What Is a Lien?

Tuesday, 02 Nov 2010 01:47 PM

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A lien is the legal right to keep something belonging to a person who owes money, until their debt has been paid. Though a lien does not help recover the money right away, it secures one’s standing as a creditor who has to be necessarily paid from the proceeds, if the property is sold or refinanced.
 
Property Lien
A property lien is nothing but a legal right over a property. A property lien is filed against a property to establish a security interest in the property.   Creditors (lenders) at times file property liens if the borrower does not repay the debt.
 
Real Estate Lien
If a real estate lien is filed against a property, the property cannot be sold. For example, one can have a real estate lien put on the property the debtor owns if he or she is the judgment debtor (you have won a judgment against them in a court of law). The real estate lien gives you the right to be paid a certain sum of money from the proceeds of the property.
 
Car Lien
To purchase a car, many seek financing from banks, etc. The bank co-owns the car in such cases. It protects its financial interest by placing a lien on the car it has financed. The bank’s car lien will be in effect until the borrower settles the loan fully. After repayment of the loan, the bank’s financial interest in the car ceases. The bank withdraws the car lien.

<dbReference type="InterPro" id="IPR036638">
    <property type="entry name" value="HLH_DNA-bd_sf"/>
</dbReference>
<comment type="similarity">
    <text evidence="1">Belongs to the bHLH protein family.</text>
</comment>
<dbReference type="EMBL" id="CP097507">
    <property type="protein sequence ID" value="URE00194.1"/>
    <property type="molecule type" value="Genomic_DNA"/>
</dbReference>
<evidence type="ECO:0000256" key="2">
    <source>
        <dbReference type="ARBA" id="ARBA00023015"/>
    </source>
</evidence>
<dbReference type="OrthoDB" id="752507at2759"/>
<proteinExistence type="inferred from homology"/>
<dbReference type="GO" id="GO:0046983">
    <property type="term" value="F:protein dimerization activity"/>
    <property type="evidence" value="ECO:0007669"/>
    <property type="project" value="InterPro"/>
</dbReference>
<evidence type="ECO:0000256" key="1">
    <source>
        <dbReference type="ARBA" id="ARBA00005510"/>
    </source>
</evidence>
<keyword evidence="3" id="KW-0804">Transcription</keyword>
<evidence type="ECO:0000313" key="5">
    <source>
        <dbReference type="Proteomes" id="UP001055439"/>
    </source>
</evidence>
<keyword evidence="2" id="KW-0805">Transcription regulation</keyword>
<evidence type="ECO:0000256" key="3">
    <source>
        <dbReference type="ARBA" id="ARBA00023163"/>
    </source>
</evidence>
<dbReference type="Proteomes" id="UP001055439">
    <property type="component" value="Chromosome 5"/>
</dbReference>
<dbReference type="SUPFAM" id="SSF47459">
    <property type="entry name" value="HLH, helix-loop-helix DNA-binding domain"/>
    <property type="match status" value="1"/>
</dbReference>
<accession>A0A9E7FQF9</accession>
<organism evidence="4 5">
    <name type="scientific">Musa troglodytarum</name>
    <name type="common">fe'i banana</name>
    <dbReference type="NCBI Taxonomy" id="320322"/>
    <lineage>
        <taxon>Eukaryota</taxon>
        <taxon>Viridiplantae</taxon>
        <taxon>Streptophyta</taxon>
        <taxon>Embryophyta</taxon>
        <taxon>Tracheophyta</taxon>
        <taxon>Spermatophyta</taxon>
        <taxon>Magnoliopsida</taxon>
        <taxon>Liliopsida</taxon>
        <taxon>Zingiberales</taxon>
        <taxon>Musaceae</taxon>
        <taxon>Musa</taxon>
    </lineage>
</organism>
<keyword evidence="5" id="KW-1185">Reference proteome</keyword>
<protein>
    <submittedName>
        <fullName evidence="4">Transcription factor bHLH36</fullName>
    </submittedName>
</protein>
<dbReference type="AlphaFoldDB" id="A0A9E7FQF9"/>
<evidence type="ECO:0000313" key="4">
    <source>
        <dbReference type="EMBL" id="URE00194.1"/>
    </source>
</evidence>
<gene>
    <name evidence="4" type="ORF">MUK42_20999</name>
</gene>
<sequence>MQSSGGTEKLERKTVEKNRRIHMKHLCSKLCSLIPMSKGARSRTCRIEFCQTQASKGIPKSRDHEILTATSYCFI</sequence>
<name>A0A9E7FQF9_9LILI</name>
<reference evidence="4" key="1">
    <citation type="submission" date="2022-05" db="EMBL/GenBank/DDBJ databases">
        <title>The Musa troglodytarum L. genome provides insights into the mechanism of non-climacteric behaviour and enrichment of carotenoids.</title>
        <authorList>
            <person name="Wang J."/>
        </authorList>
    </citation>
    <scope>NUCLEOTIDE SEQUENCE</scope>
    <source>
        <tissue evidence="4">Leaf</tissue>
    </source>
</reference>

Mortgage Lien
A mortgage lien is a legal claim against a mortgaged property. The mortgage lien must be paid when the property is sold. It is a claim on the property used to secure a loan. The holder of the mortgage lien has a claim to the property if the borrower does not repay the loan. The priority of the claim is decided by the order of recording and any subordination agreements. Naturally, a first mortgage has a prior claim over all other mortgage lien holders. 
 
Mechanic’s Lien
A mechanic's lien seeks to guarantee payment to contractors, subcontractors, and suppliers. They must have rendered services on an improved piece of property in line with the terms of a contract. If the contractors, subcontractors, and suppliers have completed the work as laid down in the contract but have not received their payments, they can file a mechanic’s lien within the stipulated period upon completion of the work, under the laws of the state concerned. The mechanic's lien applies to the structure and the land beneath the structure. Until the debt is settled, the landowner cannot get a clear title to the property. 
 
Tax Lien
Tax lien indicates the government’s right to possess a property when the tax due is not paid. Tax lien conveys the government’s right to seize the property. The government notifies this right by placing the tax lien.

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